In the view of the great scholar Martin Luther, the citizens of the small town of Wittenberg were living “on the fringes of civilisation”. These were apparently not the only dismissive words that Luther used to describe Wittenberg, which is situated between Berlin und Leipzig. He had moved there in 1508 to study theology. Just a few years later, Luther went down in history for nailing his 95 theses to the door of Castle Church in Wittenberg on 31 October 1517. A doctor of theology, this was his objection to a tradition practised by the late mediaeval church, namely to forgive members of its congregation their sins if they performed enough pious duties or donated money.
What had begun as an academic dispute at Wittenberg University, which was established in 1502 (and today is the Martin Luther University Halle-Wittenberg), became the subject of societal debate when the theses were posted on the church door. Eventually it sparked a movement to reform the Church itself – the Reformation – with the result that Western Christianity split into different denominations. “The early impetus that was set in motion in Wittenberg had an impact across national borders – at the religious, political and social levels”, says Professor Irene Dingel. The theologian and historian is a director at the Leibniz Institute of European History (IEG). The IEG is one of the research institutions in Germany where this impact is being studied. Such research is supported by doctoral scholarships and invitations to international visiting scholars. The next deadline for IEG postdoc fellowships is 15 October 2021, and PhD students can apply by two deadlines each year, 15 February and 15 August. The Martin Luther Prize awarded by the Luther Society (only in German; application deadline in 2021: 30 September:) is specifically targeted at researchers who are investigating Luther’s impact, as well as the reformer’s life and teaching.
Ideas spread around the world
Having experienced its heyday in the sixteenth century, the Renaissance town of Wittenberg today is a somewhat sleepy but very appealing place. The historic sites that commemorate the Reformation, such as Castle Church where Luther preached, and the townhouse in which the reformer Melanchthon lived, are now designated as UNESCO World Heritage. The house where Luther lived, a former monastery, is also on the list. This is where he composed his groundbreaking 95 theses and developed his reformist ideas.
And because the Reformation movement was about spreading ideas, the World Heritage list encompasses not only sites but also texts written by Luther. Together with her colleague Dr Henning P. Jürgens, Irene Dingel was responsible for selecting 14 documents that were included by UNESCO in the year 2015 in its Memory of the World register. “When making our choices, we concentrated on the early phase of the Reformation”, says Dingel. Besides a copy of the 95 theses in Latin, they also include Luther’s Sermon on Indulgences and Grace. In the latter, he explains his ideas to believers on a handful of pages written in German: contrary to what the Church teaches, he wrote, it is not possible to do enough good works to avoid God’s righteous punishment for one’s sins. However, he noted, God is merciful in his dealings with man. “The printers tore the pamphlets out of each other’s hands, with the result that they spread rapidly and far beyond Wittenberg”, explains Dingel.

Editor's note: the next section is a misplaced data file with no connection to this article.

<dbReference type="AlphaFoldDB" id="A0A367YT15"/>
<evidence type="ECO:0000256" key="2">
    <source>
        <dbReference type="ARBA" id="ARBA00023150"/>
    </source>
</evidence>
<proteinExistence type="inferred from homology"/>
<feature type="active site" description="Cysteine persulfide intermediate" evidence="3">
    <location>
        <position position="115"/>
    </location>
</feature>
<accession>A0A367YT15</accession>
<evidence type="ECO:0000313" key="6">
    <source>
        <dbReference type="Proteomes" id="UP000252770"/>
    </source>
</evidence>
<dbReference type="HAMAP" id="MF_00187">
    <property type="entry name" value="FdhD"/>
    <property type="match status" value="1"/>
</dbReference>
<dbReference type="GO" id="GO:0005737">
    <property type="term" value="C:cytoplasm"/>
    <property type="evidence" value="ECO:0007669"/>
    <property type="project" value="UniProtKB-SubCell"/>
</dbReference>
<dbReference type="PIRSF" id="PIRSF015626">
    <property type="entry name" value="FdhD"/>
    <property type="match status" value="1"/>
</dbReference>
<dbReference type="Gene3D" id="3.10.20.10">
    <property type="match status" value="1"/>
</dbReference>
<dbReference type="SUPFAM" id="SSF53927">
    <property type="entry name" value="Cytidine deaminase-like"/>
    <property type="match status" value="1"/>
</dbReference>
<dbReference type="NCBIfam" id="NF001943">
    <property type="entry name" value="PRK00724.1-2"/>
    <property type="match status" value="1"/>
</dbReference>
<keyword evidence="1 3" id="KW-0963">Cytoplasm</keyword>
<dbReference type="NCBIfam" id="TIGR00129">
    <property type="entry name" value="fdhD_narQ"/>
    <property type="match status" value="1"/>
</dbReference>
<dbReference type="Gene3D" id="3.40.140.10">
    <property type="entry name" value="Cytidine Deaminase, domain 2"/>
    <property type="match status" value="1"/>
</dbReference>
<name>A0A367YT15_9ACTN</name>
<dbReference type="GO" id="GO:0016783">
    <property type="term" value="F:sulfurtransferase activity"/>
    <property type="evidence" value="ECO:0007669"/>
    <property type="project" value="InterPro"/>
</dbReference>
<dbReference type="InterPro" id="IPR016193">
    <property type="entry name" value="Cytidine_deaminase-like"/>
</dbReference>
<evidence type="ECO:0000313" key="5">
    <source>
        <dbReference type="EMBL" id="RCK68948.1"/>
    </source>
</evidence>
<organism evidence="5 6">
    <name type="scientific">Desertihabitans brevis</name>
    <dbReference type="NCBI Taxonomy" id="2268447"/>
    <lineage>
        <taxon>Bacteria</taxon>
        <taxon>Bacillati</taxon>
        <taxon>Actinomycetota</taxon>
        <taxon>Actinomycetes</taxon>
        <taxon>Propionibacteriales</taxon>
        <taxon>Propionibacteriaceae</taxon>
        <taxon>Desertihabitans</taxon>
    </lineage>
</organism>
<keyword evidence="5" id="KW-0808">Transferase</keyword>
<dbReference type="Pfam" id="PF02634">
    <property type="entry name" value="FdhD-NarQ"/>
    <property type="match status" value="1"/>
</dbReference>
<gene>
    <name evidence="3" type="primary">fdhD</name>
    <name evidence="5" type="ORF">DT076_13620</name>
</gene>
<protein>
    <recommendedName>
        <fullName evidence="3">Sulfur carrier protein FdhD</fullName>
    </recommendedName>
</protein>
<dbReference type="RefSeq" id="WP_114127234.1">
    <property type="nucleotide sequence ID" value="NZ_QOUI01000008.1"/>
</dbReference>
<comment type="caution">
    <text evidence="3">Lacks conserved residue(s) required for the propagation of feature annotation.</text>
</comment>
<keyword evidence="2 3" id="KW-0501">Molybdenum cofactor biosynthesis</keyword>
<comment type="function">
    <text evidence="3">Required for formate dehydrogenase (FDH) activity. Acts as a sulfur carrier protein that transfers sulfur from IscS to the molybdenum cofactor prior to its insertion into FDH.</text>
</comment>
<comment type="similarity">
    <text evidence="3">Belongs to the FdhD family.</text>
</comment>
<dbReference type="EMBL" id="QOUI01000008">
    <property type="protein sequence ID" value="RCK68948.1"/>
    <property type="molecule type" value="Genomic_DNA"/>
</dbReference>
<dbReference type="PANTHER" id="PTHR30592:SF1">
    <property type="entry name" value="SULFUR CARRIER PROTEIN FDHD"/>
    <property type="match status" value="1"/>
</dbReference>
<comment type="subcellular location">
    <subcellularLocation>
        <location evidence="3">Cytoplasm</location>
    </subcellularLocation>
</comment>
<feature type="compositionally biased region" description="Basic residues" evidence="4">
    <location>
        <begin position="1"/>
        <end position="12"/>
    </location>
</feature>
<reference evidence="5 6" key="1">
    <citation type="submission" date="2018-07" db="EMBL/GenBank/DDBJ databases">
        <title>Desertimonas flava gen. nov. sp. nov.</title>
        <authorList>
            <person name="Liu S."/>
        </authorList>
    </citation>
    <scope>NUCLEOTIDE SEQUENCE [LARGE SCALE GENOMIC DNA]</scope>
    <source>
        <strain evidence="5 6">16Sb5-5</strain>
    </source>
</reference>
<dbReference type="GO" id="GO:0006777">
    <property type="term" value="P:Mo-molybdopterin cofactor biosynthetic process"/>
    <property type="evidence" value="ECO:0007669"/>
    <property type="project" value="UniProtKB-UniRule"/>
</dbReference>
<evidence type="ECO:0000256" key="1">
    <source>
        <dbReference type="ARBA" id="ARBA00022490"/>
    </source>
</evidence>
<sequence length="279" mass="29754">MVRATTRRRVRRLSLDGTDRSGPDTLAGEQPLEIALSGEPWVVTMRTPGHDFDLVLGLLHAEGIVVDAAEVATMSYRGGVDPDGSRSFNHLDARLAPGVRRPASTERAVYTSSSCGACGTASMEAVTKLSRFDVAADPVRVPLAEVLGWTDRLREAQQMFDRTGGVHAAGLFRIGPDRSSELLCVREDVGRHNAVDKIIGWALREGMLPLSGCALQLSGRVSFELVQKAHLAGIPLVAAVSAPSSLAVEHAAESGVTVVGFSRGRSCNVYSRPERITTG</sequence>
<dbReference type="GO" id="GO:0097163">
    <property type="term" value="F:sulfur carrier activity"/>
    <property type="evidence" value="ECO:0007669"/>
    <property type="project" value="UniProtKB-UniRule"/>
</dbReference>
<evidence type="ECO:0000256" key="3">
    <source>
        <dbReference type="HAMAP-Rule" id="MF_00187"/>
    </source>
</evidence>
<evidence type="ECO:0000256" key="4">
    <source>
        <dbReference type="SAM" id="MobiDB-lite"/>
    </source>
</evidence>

A bestseller thanks to the printing press
Luther’s sermon became a bestseller within just a few years, which was only possible because the movable-type printing press had just been invented. “Our selection of documents is also intended to illustrate the transition from handwritten manuscript to printed book”, explains Dingel. “This was a revolution in the early 16th century, one that is comparable to the digital revolution in the 20th century.”
All Memory of the World documents are accessible online. Among them is Luther’s Hebrew Bible from 1494, which includes notes made in the margins by Jewish scholars. And of course the Luther Bible is there, too – the “Holy Scripture” that Luther translated into German in a style that was unique at the time.
Impact to the present day
Anyone who is not satisfied merely with browsing through old documents can explore the history of the Reformation in and around Wittenberg. Inspired by the 500th Anniversary of the Reformation in 2017, the website Luther’s Places presents more than 60 sites where he lived and worked.
“The transformation processes that were set in motion at the time in Wittenberg were what has made it possible for us to live the lives we do today”, says the Reformation historian Dingel, talking about the importance of commemorating Luther’s writings and monuments. In her view, this includes the way we now take it for granted that authorities can be challenged and that minorities can demand their rights. However, anyone who engages with history will also know how hard-won such emancipation was, and how it has to be battled for anew time and time again.